Well what do you think? It’s giving nothing away to state that the answer to most of the above questions is “yes”. Danny Cannon’s film is a fairytale vision of football in which all of Santiago’s dreams will come true if he works hard, is honest and learns the importance of teamwork. This moral stance is perhaps understandable as the filmmakers would surely have had a tougher getting the support of FIFA and Newcastle United if their lead character was more George Best than Alan Shearer. For this, we should be thankful because the unprecedented access Goal gains within the club is what really gives it the edge over other films in the genre. To see the actors in and around St James’ Park, training with the real players, adds a sheen of legitimacy over the whole enterprise. The match sequences are impressive as well, with shots from Premiership matches cleverly spliced together with footage of the actors filmed in close-up. Of course, the games are all last-minute winners and 30-yard screamers but it generally works extremely well and successfully conveys the excitement of a big match.

But it’s the moments in between the games which are a little less convincing. The scenes where Cannon attempts to develop the narrative or create some drama are clunky and mishandled, and the film experiences particular problems in the second half when Santiago is overloaded with endless personal and professional setbacks in a breathlessly short space of time. Much of the dialogue is dire, sometimes hilariously so, and it seems the filmmakers never saw a sporting cliché they didn’t want to incorporate into the script. It still seems that while the creation of a realistic football environment on film is more achievable than ever, the ability to place a little of that realism in the mouths of well-rounded characters is still beyond cinema’s capabilities.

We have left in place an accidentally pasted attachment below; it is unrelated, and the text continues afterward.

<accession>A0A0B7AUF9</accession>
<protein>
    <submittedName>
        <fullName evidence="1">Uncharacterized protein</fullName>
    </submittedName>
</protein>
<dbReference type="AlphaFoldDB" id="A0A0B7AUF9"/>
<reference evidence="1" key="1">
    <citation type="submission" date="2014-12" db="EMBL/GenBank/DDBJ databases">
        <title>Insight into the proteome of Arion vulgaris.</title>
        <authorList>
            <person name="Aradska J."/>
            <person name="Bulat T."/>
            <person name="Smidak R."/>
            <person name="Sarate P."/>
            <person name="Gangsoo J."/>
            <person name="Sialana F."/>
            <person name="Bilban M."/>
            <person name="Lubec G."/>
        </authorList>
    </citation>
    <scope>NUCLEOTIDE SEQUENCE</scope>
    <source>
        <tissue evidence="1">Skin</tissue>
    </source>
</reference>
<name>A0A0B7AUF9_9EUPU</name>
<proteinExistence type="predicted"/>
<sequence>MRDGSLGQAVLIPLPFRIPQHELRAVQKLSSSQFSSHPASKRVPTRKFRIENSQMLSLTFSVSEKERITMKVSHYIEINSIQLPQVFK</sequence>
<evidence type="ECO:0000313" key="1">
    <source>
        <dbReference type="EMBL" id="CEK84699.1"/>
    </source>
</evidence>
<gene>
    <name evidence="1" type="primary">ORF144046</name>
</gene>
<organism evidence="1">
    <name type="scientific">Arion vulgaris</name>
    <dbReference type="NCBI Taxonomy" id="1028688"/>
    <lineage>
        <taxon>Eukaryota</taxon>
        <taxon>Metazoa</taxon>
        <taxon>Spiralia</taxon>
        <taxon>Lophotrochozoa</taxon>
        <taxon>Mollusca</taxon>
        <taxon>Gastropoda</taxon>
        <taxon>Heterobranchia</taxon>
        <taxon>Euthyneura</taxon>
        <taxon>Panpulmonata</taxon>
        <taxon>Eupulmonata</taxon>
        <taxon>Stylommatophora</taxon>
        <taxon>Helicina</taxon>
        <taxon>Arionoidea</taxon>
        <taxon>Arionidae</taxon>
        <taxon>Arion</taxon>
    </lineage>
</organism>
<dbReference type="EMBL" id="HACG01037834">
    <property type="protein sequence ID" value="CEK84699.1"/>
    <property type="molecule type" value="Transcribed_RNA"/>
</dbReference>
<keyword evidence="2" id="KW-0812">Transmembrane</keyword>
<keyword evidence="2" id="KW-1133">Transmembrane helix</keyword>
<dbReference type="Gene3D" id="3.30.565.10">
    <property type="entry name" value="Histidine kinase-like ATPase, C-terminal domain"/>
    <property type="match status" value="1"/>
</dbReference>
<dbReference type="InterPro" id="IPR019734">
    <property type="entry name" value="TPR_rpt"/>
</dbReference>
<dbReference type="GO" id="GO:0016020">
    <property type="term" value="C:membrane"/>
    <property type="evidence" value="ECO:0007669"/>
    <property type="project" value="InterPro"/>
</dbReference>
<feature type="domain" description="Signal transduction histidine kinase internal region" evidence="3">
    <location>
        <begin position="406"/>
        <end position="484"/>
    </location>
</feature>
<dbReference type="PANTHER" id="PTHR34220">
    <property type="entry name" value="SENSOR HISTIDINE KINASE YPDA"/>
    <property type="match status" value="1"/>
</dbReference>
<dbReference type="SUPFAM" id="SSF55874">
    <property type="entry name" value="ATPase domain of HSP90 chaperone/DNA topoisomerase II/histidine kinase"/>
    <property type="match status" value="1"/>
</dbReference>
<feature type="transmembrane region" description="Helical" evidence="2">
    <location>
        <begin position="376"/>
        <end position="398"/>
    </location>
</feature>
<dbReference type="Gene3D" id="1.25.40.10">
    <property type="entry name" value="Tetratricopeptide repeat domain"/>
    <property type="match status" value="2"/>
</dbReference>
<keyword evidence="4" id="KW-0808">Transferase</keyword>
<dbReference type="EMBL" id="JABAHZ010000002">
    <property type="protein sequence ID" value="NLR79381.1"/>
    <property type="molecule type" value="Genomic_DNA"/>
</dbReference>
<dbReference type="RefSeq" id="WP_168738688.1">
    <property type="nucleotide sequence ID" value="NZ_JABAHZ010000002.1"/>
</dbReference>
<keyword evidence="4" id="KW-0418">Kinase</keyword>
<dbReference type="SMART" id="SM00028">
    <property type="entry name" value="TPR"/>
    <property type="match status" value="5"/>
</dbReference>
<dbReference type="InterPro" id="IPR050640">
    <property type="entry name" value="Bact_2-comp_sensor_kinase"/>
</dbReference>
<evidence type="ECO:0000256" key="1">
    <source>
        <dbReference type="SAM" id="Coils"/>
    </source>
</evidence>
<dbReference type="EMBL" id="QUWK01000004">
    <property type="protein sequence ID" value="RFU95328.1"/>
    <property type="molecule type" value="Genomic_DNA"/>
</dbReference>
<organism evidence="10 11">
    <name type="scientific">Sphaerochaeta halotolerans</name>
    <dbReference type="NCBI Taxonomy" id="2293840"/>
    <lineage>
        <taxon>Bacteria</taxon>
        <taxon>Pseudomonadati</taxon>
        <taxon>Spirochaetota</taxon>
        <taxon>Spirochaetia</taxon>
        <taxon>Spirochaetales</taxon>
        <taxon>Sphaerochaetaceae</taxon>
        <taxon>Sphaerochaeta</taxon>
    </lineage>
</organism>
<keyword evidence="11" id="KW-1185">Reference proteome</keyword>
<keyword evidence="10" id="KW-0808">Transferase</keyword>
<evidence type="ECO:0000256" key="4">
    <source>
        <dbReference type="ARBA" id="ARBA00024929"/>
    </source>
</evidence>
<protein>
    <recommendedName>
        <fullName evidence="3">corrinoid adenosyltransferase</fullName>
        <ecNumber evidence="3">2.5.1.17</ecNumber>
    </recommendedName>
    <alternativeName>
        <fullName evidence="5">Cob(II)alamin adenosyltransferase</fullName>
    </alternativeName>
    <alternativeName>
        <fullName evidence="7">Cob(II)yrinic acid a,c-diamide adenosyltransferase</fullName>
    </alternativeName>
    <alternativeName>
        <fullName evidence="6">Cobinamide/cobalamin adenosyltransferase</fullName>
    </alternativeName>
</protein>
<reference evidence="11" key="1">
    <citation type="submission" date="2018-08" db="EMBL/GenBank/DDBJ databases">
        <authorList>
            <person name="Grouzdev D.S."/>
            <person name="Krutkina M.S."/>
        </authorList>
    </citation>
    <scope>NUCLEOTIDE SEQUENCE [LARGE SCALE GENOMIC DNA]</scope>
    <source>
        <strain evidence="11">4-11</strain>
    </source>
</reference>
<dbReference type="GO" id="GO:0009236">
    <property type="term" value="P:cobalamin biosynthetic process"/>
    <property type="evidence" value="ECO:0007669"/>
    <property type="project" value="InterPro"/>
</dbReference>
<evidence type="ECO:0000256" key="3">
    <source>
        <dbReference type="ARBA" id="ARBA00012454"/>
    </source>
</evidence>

As the hero of the tale, Kuno Becker looks the part but he’s far more comfortable with the ball than with the acting side of the role. He lacks the emotional range to fully draw us in to his story and you can really see him straining in some of the film’s more taxing scenes. Fortunately, the supporting cast make amends with performances that make the most of their stereotypical roles. Alessandro Nivola gives the best performance in the film with a very funny and endearing display as the reckless and egotistical Gavin Harris, Marcel Iures is a strong presence as the boss and Anna Friel (despite sporting a Geordie accent which tends to wander at a moment’s notice) is pretty and effective as the love interest. There are a couple of pointless but highly amusing cameos too, with Alan Shearer and David Beckham getting speaking parts. Shearer handles his line well enough but Beckham delivers his with all the grace of a Dalek with a sore throat and his rabbit-in-the-headlights expression indicates that he shouldn’t consider giving up the day job just yet.

Goal deserves credit for being a serious attempt at giving us a credible football film, and it will be interesting to see whether they can take it further in the forthcoming instalments. Part II, which is currently filming, sees Santiago at Real Madrid while I understand the third film will take place in the 2006 World Cup. Whatever happens with the rest of the trilogy, the first part is a decent launching pad and hopefully the filmmakers can iron out the annoying flaws which remain; and if they do, then perhaps we’ll finally have a football film to cheer about. Now that really does sound like a fairytale.